The Motley Fool Stock Advisor Review: Subscription Based Stock Advice For (Almost) Everyone

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The Motley Fool Stock Advisor is a stock-picking program managed by the founder of The Motley Fool, David Gardner. After you sign up, you get two stock picks every month. Each of these picks goes in-depth on why The Motley Fool chose it, why it may generate a return, and any additional information you should need before you invest.

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Best for:


  • Investors moving to individual stocks
  • Newer (but not BRAND new) investors
  • Time-constrained investors

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Often, it makes sense to invest in individual stocks instead of things like index funds, mutual funds, or ETFs. The problem is that picking individual stocks can be time-consuming and incredibly complicated. 

The Motley Fool Stock Advisor gives you two curated stock picks every month with an in-depth analysis of each of those stocks so you can invest in them right away

In this review, I’ll discuss the pros and cons of the program and how it works so you can decide whether or not this is the right service for you.

What is The Motley Fool Stock Advisor?

The Motley Fool Stock Advisor is a subscription-based service that gives you two stock picks every month. Each stock pick will come with an in-depth analysis of why The Motley Fool chose that stock and why you should invest in it, and you can invest on your own from there. 

This is not a robo-advisor service that will manage investments for you; instead, it gives you access to expert-curated stock picks. 

In addition to two stock picks every month, you get access to all of The Motley Fool’s historical stock picks within this service. 

The Motley Fool does all of the research for you, and it should only take you about five minutes every month to tune up your portfolio. You’ll also get expert analysis of any new investing trends.

How does The Motley Fool Stock Advisor work?

Signing up for The Motley Fool Stock Advisor is easy. All you need to do is go to their stock advisor page and click Join Now

The Motley Fool Stock Advisor Review: Subscription Based Stock Advice For (Almost) Everyone - Join now

From there, you’ll sign up with some basic information, and your membership includes a 30-day refund period. So if you’re not happy with what you see within 30 days, you can ask for a refund. 

You’ll enter your first name, last name, billing address, and credit card information on the subscription page. You will be charged right away, but again, if you’re unhappy with the service within 30 days, you can get a refund.

The Motley Fool Stock Advisor Review: Subscription Based Stock Advice For (Almost) Everyone - Subscriptions offered

Once you’re a member, every single month, you’ll get new stock picks from The Motley Fool co-founders Tom and David Gardner. Each of these stock picks will be meticulously curated. The Gardners have done an extreme amount of research on the picks that they release every month. 

In addition to the monthly picks, you’ll get Best Buys Now, which are ten stocks you should buy today based on over 300 stocks’ research. You’ll also get a list of Starter Stocks, a list of recommended stocks for you to begin a portfolio with, for both new and more seasoned investors.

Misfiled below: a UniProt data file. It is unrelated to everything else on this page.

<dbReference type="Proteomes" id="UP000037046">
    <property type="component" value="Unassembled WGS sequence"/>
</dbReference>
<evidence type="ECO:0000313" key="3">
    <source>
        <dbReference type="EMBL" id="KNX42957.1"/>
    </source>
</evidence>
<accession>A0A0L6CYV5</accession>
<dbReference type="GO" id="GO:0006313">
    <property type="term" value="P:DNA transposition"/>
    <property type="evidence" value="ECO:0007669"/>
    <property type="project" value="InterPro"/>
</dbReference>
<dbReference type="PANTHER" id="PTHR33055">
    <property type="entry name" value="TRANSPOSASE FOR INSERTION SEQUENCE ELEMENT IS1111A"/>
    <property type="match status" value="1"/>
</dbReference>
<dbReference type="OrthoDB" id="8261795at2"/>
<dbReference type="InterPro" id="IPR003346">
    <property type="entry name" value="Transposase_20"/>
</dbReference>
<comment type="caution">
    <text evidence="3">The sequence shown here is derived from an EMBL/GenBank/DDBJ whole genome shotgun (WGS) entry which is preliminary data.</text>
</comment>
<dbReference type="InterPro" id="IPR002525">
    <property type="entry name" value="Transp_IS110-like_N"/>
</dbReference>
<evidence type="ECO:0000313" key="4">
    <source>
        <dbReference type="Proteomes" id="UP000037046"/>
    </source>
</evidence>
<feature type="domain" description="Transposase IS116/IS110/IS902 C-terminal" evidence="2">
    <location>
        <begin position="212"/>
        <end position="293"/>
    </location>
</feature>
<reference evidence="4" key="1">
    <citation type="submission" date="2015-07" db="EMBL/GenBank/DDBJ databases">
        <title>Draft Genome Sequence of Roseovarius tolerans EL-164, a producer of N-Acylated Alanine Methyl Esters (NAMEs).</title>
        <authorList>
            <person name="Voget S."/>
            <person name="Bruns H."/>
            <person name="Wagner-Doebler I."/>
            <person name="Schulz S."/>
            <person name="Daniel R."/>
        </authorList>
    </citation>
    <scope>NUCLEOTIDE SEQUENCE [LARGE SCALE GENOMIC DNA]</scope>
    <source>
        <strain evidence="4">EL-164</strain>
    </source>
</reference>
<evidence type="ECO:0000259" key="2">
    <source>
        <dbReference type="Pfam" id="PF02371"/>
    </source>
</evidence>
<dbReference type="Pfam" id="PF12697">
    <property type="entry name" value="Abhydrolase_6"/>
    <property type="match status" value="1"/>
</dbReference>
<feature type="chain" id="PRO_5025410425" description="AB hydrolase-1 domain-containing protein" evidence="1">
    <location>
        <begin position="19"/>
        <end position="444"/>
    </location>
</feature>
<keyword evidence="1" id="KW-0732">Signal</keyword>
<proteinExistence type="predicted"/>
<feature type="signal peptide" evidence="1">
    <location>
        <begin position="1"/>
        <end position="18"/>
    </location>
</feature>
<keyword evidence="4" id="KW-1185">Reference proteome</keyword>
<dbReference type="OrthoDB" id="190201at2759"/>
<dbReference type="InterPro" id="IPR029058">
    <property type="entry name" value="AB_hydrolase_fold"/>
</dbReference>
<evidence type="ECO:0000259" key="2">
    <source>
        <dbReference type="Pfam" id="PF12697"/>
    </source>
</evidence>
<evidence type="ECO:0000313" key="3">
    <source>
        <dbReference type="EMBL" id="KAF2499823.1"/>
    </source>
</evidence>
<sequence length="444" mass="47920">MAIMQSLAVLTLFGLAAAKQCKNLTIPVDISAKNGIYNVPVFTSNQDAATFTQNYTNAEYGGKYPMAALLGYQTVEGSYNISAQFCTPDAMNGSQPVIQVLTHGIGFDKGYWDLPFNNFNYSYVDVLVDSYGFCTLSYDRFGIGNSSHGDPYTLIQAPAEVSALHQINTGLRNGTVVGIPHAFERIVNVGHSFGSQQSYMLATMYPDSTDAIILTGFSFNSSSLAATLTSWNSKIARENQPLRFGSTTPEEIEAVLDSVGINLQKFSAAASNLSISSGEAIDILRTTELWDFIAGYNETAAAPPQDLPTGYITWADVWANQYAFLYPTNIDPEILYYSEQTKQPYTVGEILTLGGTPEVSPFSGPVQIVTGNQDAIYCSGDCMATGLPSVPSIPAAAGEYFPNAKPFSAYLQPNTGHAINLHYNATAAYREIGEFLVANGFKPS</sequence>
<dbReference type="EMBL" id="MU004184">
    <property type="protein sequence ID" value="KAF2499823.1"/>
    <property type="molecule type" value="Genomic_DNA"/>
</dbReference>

Finally, you’ll get access to the community and investing resources. So The Motley Fool will provide access to educational materials and things to help you improve as an investor.

And as I stated earlier, you’ll have access to all of their previous picks. Even though the window of time to invest may have come and gone, you can still see what their historical picks have been and how they have fared.

How much does The Motley Fool Stock Advisor cost?

The Motley Fool Stock Advisor doesn’t mess around with pricing. It’s all transparent, and it’s straightforward. 

Right now, new customers can get a full year of access to Stock Advisor for $99, and that’s backed by their 30-day membership fee back guarantee. Special Stock Advisor offer: 55% off – now only $89/year! Promo offer expires 4/30/22. So, if you’re not happy with the service or if you decide it’s not for you, all you have to do is cancel within 30 days, and you’ll get every single penny of your membership fee back.

The Motley Fool Stock Advisor features

While the service is pretty straightforward, you must be aware of some unique features. Let’s dive into some of those.

Stock tips

You get stock tips every single month. Tom and David Gardner still do all of the stock-picking. 

They’ll send you a detailed report about each stock, including the company’s risk profile, why they chose the stock, and, best of all, 24/7 monitoring of that stock. 

So, if they recommend the stock to you and they sometime in the near term future think that you should get out, they’ll send you an alert. 

The monthly stock tips are the bread and butter of this service. So having access to expertly-curated stock recommendations is what you’re going to pay for, mostly.

Instant alerts

There is an instant alert feature to add your favorite stocks to the platform and keep an eye on how they are trending. So if there are large price fluctuations, opportunities to buy or sell, or other situations, you’ll be alerted so you can know what action to take.


The Motley Fool will curate investment news for you to be aware of and put it right on the main screen of Stock Advisor. This allows you to keep up on everything that you need to know in the world of investing.

Historical stock picks

Once you sign up for a membership, you’ll get every stock pick they have ever made since 2016. Now, most of these stock picks will no longer be viable because that opportunity has come and gone. 

Still, you can see how some of the historical picks have trended and potentially formulate your stock picks based on some historical recommendations made by the Gardners.

Starter stocks